Soon, a large English-to-Portuguese job arrived from an Irish multilingual agency. I distributed the work to a group of the approved translators with instructions regarding quality and terminology. Once all the deliverables were received, I assembled the complete translated package and sent it to the client.

A real company working at full tilt!

A few weeks passed, and I received feedback from the client:

Bad quality job; had to be redone by a third-party editor. Costs deducted from payment. Marked-up files attached.

I was taken aback. This was a new experience for me: no one had ever complained about my work!

Examining the editor´s corrections I realized our job had translation errors, meaning that some of the chosen professionals actually weren’t good translators. I also noticed that some translators just didn´t follow the instructions, choosing to do the job in the way they thought was best.

Suddenly I caught sight of the concept: to run a translation company, it is imperative, of course, that you — or someone on your team — be an excellent translator. However, it is not enough. A lot of other things are also required, two of which I was discovering at that very moment:

  • To know how to choose suitable professionals;
  • To take measures to assure the quality of the work.

I had failed on both points!

  • I had approved professionals based only on a simple translation test, but some of them weren’t qualified, either because they weren’t actually good translators or because they were not inclined to follow instructions.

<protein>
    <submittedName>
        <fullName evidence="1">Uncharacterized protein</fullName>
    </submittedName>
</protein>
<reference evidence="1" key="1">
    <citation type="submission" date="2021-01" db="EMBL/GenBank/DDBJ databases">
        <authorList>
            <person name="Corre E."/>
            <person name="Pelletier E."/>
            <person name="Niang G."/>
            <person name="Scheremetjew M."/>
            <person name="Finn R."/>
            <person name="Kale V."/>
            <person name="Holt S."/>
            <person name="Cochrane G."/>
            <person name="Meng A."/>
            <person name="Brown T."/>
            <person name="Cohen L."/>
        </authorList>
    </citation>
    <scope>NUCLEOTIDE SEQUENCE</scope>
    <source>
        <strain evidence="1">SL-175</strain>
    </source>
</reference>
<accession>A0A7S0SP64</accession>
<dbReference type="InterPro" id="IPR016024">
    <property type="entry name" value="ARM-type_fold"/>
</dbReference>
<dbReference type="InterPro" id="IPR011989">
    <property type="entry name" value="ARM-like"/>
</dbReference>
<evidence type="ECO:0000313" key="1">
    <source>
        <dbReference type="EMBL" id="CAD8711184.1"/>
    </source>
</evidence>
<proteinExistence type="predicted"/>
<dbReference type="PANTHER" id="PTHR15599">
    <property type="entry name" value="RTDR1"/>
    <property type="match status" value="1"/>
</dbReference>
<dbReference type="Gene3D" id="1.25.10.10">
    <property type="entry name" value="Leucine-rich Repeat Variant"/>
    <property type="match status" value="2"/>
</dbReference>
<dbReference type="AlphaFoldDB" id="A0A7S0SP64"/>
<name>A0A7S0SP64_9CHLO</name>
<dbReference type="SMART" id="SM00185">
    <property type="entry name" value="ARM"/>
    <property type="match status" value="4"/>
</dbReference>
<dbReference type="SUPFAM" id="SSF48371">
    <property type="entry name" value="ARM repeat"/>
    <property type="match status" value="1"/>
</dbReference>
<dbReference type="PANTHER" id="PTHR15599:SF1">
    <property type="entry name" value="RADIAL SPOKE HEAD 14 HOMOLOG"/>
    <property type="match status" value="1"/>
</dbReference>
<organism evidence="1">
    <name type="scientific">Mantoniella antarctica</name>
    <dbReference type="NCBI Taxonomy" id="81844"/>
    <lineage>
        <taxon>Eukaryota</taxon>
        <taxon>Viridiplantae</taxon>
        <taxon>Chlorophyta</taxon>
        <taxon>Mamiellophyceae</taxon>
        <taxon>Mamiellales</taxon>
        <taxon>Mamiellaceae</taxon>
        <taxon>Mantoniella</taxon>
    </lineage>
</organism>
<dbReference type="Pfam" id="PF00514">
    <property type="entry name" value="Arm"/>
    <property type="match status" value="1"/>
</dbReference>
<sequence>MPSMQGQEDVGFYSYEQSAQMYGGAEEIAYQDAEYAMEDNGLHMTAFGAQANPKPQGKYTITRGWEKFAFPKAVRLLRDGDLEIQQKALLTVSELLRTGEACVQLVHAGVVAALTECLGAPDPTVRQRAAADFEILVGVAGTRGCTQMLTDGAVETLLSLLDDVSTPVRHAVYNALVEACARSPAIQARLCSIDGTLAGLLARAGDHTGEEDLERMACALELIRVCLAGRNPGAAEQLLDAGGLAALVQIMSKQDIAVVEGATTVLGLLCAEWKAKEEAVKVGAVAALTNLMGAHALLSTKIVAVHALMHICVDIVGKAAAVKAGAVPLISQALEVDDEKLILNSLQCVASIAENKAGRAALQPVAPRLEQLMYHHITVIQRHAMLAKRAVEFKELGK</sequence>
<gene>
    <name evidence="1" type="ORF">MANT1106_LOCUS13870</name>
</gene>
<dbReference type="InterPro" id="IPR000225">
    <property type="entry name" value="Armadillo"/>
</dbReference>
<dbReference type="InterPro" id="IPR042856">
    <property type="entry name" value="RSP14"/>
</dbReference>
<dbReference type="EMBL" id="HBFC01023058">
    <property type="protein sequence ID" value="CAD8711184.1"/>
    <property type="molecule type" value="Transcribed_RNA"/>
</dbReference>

• I had not performed any quality assurance action.
At that moment, 30 years ago, I realized that I would have to add a quality assurance step to the workflow.

In those days, quality assurance in the translation business would necessarily be performed by a very reliable team of professionals who would actually review the translator´s work. Quite simple, except for one problem: I would need reliable professionals. Back to the first problem!

There was also a third issue: the selection process required me to deal directly with hundreds of applicants and review dozens of tests, taking up too much of my time.

So, I started trying a variety of approaches to tackle these problems. Finally, after years of trial and error, I arrived at a good workable method:

  • The email address given in the ad generated an automatic response, giving a URL where the applicant could download the test.
  • The URL was provided as a bitmap picture, requiring the applicant to open a browser and type in the address.
Automatic response, giving the test URL as a bitmap picture.
  • The downloaded package contained the test itself and a readme file, with detailed instructions.
  • The test was not a simple technical job, but a few pieces of high-tech marketing translation, which is one of the most challenging jobs in the translation business.

Someone may question this method:

— What is the point of providing a URL in bitmap just to make the applicant type it?

In fact, it was more than that. A problem was presented to the applicant in the very first step of the process: clicking on the URL didn’t do anything, because it was a bitmap. The applicant had to take the initiative to open a browser and literally type the URL in the address line without any error. If the applicant was not able to do that or just didn’t want to waste time with it, chances are that he or she might also be unwilling to learn new tools, solve unexpected problems or just be careful in the course of their work.